Valeant execs testify at Congressional hearing on drug prices

Last week, executives from Valeant Pharmaceuticals testified before the Senate’s Special Committee on Aging during the third in a series of hearings investigating sudden price spikes in drugs that have been around for decades.

During the three-hour hearing, Senate committee members took turns admonishing the execs for an unethical business model that put profits before patients. The committee’s investigation uncovered that after Valeant bought the drugs Syprine and Cuprimine, they jacked the drug’s prices 3200 percent and 6000 percent, respectively.

These drugs are the primary treatments for Wilson’s Disease, a rare and life-threatening but treatable disease where copper accumulates in vital organs. Berna Heyman, a patient with Wilson Disease, testified before the committee regarding her experience with Valeant’s drug Syprine. “Syprine has been around for more than 30 years. It is an old drug,” said Heyman. “As I understand it, Valeant did not spend a cent on research and development for this drug.”

Heyman said her co-pay for Syprine was less than $700 per year until 2013. By 2014, her projected co-pay was more than $10,000 a year with her insurance responsible for upwards of $260,000. Because she was on Medicare, Heyman didn’t qualify for patient assistance programs. She was forced to switch to an inferior drug simply due to cost.

“This kind of price manipulation and abuse of pricing has real consequences,” said Senator Susan Collins (R-ME). “It has consequences for patients who can’t take the drug of their choice. It has consequences for doctors who are treating individuals who need these drugs. It has consequences for our hospitals at a time when they are trying to lower health care costs. That is why we are determined to come up with solutions to solve this problem.”

Outgoing CEO Michael Pearson admitted Valeant’s price hikes were too aggressive. He expressed regret for “pursuing transactions where a central premise was a planned increase in the price of medicines.”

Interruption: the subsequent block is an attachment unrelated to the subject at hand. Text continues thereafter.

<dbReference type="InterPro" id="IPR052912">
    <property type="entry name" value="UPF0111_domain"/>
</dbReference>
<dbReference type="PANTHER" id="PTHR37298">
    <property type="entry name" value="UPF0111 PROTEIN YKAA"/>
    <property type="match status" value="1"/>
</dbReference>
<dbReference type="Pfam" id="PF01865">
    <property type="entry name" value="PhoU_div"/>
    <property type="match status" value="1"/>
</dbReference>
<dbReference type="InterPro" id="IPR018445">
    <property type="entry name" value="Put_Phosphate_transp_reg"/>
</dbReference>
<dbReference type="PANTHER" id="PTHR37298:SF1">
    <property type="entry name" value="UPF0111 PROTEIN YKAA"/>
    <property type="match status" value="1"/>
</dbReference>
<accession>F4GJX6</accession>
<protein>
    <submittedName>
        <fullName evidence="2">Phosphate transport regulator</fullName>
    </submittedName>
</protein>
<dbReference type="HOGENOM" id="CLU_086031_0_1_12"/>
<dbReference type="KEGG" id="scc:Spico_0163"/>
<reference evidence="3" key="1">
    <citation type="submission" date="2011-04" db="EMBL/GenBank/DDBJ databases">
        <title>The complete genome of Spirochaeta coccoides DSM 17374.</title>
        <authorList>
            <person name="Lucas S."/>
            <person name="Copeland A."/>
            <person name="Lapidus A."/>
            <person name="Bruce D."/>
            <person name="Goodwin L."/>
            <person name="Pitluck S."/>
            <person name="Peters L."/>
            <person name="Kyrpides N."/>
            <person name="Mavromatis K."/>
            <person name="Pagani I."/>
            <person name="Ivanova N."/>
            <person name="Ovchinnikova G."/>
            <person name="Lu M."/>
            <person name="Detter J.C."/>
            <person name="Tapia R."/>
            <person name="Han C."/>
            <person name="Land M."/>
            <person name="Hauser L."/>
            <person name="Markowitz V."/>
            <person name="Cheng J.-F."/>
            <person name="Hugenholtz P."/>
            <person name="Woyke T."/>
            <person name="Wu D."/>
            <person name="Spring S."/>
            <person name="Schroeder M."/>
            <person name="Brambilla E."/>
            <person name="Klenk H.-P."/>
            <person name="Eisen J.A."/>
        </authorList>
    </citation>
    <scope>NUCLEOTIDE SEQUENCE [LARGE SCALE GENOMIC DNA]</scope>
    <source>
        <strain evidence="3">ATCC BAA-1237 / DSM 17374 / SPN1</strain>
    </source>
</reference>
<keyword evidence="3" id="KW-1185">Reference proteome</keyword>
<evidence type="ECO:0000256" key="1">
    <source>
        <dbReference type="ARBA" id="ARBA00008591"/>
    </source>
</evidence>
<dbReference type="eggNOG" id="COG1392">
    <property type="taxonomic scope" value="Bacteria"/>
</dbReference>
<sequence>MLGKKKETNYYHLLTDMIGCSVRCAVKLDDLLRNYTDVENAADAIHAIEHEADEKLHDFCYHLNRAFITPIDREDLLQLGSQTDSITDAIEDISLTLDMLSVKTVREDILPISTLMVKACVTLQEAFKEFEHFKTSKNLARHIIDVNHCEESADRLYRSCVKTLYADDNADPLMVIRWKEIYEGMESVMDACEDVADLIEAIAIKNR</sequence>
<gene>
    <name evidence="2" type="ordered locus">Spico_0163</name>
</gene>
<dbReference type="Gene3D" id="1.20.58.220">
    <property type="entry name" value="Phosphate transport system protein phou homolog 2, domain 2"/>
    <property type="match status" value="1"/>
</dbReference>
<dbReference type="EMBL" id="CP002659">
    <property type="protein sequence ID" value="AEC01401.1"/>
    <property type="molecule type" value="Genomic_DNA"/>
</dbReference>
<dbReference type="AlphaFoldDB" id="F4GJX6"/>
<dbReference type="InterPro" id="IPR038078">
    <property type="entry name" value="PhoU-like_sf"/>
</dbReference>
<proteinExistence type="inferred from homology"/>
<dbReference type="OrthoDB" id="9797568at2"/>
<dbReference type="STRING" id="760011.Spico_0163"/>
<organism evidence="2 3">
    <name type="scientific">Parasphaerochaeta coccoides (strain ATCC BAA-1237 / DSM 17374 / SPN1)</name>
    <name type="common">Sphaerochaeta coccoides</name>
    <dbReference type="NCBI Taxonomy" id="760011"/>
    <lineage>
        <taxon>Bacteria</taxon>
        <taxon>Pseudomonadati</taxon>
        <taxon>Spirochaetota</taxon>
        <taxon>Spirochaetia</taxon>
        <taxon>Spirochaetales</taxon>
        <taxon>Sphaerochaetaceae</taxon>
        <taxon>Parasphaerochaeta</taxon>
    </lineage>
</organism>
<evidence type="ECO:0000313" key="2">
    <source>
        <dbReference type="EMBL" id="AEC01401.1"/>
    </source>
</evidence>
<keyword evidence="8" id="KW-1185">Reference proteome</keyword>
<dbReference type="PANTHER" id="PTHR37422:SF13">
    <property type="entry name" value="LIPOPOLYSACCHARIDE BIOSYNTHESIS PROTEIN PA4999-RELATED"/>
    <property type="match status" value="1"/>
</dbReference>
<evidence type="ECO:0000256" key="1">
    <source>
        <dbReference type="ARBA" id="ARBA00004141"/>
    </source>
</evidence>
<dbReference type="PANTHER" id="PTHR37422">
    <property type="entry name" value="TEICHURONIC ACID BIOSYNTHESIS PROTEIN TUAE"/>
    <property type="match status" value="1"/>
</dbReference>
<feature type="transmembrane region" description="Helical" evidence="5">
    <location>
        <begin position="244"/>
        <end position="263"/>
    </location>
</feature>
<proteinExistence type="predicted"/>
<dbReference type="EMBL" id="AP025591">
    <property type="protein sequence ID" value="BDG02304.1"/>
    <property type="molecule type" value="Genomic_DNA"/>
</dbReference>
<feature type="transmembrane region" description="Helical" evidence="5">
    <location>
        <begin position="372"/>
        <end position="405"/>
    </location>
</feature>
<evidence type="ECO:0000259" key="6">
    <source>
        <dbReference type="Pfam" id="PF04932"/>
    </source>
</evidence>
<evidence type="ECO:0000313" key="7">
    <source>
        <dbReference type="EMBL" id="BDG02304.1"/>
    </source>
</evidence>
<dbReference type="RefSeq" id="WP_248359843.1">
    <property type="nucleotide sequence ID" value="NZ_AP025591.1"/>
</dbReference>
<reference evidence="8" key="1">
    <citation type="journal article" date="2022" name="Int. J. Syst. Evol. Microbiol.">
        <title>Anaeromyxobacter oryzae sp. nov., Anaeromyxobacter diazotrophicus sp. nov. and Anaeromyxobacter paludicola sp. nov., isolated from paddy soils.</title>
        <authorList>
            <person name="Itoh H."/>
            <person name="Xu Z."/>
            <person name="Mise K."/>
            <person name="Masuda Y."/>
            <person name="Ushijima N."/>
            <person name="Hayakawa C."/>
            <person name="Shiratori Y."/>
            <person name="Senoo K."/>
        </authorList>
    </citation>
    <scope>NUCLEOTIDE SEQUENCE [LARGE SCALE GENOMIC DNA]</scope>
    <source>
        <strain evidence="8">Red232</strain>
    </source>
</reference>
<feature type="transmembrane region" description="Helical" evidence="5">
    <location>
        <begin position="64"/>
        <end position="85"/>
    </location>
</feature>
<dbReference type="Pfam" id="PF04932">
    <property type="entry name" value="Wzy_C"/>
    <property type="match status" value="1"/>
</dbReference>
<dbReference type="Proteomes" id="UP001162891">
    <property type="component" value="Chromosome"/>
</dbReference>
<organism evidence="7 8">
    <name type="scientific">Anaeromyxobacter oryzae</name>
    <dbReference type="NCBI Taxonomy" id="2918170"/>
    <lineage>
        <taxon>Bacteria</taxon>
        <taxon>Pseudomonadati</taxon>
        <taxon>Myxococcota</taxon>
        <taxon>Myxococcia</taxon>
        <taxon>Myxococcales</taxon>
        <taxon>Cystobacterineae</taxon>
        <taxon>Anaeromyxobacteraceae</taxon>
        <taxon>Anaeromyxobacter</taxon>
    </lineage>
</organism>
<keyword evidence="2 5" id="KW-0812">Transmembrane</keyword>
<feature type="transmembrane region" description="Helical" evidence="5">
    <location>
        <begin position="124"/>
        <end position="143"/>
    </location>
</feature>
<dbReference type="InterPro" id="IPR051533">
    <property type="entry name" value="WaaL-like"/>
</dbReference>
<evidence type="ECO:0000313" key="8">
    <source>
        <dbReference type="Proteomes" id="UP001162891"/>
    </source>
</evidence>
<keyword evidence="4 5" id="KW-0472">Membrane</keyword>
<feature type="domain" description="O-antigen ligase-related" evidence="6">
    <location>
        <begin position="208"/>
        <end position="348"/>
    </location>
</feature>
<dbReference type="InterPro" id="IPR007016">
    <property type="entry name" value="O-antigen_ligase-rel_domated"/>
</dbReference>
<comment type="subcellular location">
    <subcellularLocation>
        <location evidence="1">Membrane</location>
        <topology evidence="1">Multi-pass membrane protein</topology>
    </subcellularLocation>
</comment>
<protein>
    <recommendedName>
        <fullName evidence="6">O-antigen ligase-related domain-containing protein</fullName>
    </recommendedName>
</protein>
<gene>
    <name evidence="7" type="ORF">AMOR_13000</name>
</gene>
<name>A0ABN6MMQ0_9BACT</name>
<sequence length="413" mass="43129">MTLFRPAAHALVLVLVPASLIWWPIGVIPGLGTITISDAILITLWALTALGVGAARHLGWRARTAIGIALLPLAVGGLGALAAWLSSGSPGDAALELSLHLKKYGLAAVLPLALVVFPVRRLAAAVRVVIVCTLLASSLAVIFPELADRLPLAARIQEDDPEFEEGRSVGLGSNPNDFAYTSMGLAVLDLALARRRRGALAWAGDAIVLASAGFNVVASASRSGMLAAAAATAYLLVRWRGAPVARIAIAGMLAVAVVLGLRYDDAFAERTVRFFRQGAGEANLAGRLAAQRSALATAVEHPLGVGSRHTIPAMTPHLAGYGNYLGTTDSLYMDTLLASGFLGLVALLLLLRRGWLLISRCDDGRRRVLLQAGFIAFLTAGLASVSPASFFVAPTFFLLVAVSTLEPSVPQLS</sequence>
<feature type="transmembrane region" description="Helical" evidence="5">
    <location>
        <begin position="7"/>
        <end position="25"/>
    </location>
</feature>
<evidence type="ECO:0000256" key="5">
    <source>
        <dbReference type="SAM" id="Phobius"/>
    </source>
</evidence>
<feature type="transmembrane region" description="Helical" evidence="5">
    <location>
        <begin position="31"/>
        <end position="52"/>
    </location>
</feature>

Pearson later suggested that the despite these price hikes, the market was working, pointing out the company’s stock plummeted after all the bad press the company received. Valeant shares were $34.32 on May 3. Last year at this time, they were $222.86.

Senator Richard Blumenthal (D-CT) expressed concern for future price hikes. He urged Valeant to develop policy to prevent their profit motive from “eclipsing social responsibility.”

Senator Collins spoke of Valeant’s exploitation of the system and the need for preventative measures. Senators Collins and Claire McCaskill (D-MO), the chairman and ranking member of the Senate Special Committee on Aging, recently introduced the “Increasing Competition in Pharmaceuticals Act” (S. 2615) to help address the problem by fast-tracking the approval of generics with only one manufacturer or those in short supply.

We’re pleased the drug pricing issue continues to demand attention. But we hope Congress plans to probe beyond the handful of companies like Valeant and Turing with blatant and egregious price hikes. The pharmaceutical industry has a long history of underhanded tactics, such as “pay for delay” deals that block consumer access to cheaper generic drugs. We’re all paying more than ever before for medications, in part because of such profit-centered strategies.

You can watch a recording of the hearing at on the Senate Special Committee on Aging website.

 

 

 

One Comment On “Valeant execs testify at Congressional hearing on drug prices”

  1. This is a step in the right direction, however, and I hate to say it the companies need controls on the way their profits are structured. The drugs that are researched and developed by the company are done at company expense, and require because of the expenditure, a higher reimbursement for that particular drug. The drugs that are merely being remanufactured by an existing formula do not have R&D expense and therefore profit should be limited to a predetermined percentage of cost of manufacture. Should it become necessary for government to intercede in these controls the cap should allow for some market competition to keep the companies in line to further produce new and successful drugs for better health care of all Americans. No study needs to be done to compel companies to make better injectable drugs by removing harmful content, such as heavy metals, from them. Also drugs that are injected need better research to insure they are preventing and curing what they are designed prevent and cure without harm to the body. A non profit group should be formed to put together a six month study and put forth realistic goals to overhaul and remove the over charges from these companies that are engaging in these unconscionable acts which are putting the lives of 100″s of thousands at risk because of pricing policies and millions at risk because of bad drugs.

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